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Raja Mishra vs State Of Bihar Tr.Officer … on 18 November, 2010

Supreme Court of India Raja Mishra vs State Of Bihar Tr.Officer … on 18 November, 2010Bench: Harjit Singh Bedi, Chandramauli Kr. Prasad

1

IN THE SUPREME COURT OF INDIA

CRIMINAL APPELLATE JURISDICTION

CRIMINAL APPEAL NO. 1623 OF 2008

RAJA MISHRA ….. APPELLANTS VERSUS

STATE OF BIHAR TR. OFFICER IN CHARGE ….. RESPONDENT O R D E R

1. The appellant, and his son and co-accused, were sentenced to ten years rigorous imprisonment under Section 304B of the Indian Penal Code, three years rigorous imprisonment under Section 498A and 201 of the Indian Penal Code and two years rigorous imprisonment under Section 4 of the Dowry Prohibition Act; all the sentences to run concurrently.

2. The appellant is the father-in-law of the deceased. The trial court as well as the High Court have concurrently held on the basis of the evidence of P.W. 4 Ramadhar Tiwari, the father of the deceased, that a case under the aforesaid provisions was made out and that it was on account of the harassment meted out to the deceased in relation to dowry that she had met an 2

unnatural death. The evidence reveals that the appellant and his son i.e. the husband of the deceased had on several occasions demanded a motor cycle and in lieu thereof Rs. 17,000/- from the complainant and his family and that the last demand had been made twenty days prior to the incident which happened sometime on the 17th September, 1989. It appears that the police was not informed about the death and the body was cremated and the remains thrown into the river without informing the family of the deceased. As a result of the cumulative effect of the evidence, the aforesaid order was recorded.

3. Mr. Lakshmi Raman Singh, the learned counsel for the appellant has put forth various submissions and has pointed out that the prosecution case rested almost exclusively on the evidence of P.W. 4, R.D. Tiwari as the brothers of the deceased P.Ws’ Sanjay Tiwari and Pramod Tiwari were virtually infants on the date when the incident had happened and were not aware as to the plight of their sister. He has further pleaded that P.W. 3 and P.W. 5, the two independent witnesses, had not supported the prosecution and the story, therefore, rested on the evidence of one interested witness.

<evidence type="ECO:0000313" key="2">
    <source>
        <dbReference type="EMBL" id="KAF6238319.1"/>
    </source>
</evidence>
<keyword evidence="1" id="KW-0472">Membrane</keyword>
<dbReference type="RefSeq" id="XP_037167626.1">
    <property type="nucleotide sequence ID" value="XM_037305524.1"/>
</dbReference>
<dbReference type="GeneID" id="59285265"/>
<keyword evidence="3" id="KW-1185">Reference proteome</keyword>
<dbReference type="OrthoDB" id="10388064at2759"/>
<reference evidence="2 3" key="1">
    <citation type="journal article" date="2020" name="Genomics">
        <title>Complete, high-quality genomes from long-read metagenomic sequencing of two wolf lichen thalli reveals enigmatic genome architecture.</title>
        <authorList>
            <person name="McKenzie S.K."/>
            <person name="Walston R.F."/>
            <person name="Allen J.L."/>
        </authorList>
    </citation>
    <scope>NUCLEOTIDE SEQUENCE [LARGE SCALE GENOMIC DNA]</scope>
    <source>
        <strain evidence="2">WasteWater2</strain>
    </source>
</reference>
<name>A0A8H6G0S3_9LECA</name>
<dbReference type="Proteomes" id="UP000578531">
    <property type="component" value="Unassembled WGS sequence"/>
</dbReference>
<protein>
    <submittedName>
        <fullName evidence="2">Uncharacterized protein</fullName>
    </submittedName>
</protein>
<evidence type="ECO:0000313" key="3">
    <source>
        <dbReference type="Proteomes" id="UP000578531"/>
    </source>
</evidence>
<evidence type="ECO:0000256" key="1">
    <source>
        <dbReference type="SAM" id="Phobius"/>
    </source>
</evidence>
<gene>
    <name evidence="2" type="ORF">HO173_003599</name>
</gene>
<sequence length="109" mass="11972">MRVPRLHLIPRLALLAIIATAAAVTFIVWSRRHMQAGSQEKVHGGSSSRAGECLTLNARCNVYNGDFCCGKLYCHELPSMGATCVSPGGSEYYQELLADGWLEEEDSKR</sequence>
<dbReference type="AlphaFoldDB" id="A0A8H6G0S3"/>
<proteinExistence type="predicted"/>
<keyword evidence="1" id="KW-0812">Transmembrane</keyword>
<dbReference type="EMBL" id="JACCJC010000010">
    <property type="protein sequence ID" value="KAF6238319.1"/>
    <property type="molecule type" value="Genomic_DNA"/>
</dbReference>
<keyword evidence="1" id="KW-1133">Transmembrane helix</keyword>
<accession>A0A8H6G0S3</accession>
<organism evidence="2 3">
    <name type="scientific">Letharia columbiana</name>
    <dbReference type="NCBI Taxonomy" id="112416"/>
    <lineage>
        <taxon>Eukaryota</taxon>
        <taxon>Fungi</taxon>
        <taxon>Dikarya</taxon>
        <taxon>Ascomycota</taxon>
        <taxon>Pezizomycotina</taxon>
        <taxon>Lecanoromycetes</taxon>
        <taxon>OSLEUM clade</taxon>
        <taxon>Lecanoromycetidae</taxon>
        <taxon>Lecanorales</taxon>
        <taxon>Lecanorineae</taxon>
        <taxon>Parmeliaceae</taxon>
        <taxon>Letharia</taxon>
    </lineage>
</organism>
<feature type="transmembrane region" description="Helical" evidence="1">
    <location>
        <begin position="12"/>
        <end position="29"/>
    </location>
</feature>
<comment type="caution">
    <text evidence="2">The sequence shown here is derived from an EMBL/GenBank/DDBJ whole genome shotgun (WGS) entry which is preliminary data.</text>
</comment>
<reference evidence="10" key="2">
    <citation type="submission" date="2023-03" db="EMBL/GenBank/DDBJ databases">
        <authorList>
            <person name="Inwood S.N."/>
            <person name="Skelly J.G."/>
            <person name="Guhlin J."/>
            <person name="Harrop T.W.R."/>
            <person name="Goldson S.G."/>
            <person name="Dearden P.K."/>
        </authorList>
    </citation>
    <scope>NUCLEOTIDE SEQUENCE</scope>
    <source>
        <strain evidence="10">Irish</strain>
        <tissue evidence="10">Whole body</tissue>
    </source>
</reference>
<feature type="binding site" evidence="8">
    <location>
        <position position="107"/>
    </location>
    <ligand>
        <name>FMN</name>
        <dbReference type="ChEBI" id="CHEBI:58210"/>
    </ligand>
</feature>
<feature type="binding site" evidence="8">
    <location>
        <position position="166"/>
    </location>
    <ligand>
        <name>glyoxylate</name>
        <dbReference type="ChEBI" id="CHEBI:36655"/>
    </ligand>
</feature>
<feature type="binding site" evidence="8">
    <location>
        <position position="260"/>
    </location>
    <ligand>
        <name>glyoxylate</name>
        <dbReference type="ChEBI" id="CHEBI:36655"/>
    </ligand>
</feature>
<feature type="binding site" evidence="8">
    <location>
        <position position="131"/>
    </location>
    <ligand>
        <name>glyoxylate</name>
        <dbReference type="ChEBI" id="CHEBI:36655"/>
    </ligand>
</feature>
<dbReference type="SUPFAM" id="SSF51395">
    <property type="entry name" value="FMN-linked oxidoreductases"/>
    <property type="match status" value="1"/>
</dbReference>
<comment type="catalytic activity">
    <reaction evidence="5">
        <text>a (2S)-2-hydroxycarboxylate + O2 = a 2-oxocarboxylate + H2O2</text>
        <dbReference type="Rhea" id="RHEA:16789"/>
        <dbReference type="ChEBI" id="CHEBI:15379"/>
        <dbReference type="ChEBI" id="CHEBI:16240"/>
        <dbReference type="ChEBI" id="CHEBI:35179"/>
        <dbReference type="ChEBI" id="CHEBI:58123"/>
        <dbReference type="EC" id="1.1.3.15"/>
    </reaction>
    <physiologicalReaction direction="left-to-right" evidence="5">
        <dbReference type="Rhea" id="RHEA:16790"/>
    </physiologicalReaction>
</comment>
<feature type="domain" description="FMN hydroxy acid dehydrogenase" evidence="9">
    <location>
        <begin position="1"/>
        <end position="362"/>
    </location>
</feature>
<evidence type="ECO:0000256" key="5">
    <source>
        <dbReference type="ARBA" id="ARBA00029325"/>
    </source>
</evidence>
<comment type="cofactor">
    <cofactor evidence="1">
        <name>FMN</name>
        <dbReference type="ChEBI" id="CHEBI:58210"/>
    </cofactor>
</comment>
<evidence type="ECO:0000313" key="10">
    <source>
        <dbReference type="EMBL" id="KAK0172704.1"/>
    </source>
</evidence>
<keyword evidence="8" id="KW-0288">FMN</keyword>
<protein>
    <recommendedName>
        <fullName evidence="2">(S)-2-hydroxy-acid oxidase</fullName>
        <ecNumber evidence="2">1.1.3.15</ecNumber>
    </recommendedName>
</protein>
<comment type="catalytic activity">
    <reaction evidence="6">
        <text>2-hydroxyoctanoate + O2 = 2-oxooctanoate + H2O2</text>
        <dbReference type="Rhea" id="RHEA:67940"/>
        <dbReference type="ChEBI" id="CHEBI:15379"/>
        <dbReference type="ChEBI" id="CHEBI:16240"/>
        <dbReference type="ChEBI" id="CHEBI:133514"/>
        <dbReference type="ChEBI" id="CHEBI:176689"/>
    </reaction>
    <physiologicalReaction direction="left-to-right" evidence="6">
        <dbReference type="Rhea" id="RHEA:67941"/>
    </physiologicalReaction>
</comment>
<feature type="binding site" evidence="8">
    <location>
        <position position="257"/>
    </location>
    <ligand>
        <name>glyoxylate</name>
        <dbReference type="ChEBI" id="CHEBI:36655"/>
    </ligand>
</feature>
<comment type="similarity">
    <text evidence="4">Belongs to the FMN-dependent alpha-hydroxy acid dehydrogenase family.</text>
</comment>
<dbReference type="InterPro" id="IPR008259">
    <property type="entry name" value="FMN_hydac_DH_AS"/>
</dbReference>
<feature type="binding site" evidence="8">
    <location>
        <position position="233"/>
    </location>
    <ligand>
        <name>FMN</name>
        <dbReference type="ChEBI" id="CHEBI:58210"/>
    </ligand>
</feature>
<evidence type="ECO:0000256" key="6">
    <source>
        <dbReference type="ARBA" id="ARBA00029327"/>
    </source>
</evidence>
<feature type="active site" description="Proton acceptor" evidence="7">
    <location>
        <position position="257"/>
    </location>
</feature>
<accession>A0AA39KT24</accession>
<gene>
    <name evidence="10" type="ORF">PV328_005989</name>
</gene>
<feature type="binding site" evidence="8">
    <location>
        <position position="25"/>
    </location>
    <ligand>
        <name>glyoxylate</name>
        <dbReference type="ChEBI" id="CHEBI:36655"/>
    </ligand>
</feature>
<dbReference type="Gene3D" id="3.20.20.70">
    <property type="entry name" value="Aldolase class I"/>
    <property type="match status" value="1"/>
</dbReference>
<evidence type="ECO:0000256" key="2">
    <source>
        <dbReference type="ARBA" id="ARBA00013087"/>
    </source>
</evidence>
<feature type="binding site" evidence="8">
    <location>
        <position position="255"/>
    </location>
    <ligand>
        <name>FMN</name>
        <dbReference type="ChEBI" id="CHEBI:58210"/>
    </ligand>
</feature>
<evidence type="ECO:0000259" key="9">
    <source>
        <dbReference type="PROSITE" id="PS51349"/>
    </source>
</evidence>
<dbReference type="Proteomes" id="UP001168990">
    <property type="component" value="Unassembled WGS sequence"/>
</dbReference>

4. The learned State Counsel has, however, supported the judgment of the courts below and has pointed out 3

that the special le18/11/2010ave petition filed by the husband of the deceased, Prakash Mishra, had been dismissed while granting leave in the present matter and that the allegations against the appellant were similar to the one’s against his son.

5. We have considered the arguments advanced by the learned counsel. It is true, as contended by the learned counsel, that the case rests on P.W.4 alone. However, in the light of the fact that the incident happened within seven years of the marriage and there had been demands for dowry soon before the death of the deceased, a presumption under Section 113B of the Evidence Act has also to be raised against the appellant. The evidence of P.W. 4 clearly reveals that demands were made from him and his family and he had repeatedly refused to satisfy the demands stating that he was a person with a limited income and a large family to support. Notwithstanding these pleadings, however, both the accused continued to harass the deceased which led to her death. Faced with this situation, the learned counsel has pointed out that the normal period of sentence in a case under Section 304B was seven years and only in extraordinary circumstances a higher sentence could be awarded. The learned counsel has also pointed out that the appellant was more than 80 4

years of age and completely immobilised as he was blind and could not discharge his daily chores without assistance and was, thus, a burden on the jail administration as well. He pleads on this ground that the sentence awarded to him under Section 304B of the IPC be reduced from ten to seven years. We accept this submission. We, accordingly, confirm the conviction of the appellant, but reduce the sentence from 10 years to seven years rigorous imprisonment for the offence under Section 304B of the IPC.

6. With the above modification in the sentence, the appeal is dismissed.

……………………J

[HARJIT SINGH BEDI]

…………………….J

[CHANDRAMAULI KR. PRASAD]

NEW DELHI

NOVEMBER 18, 2010.

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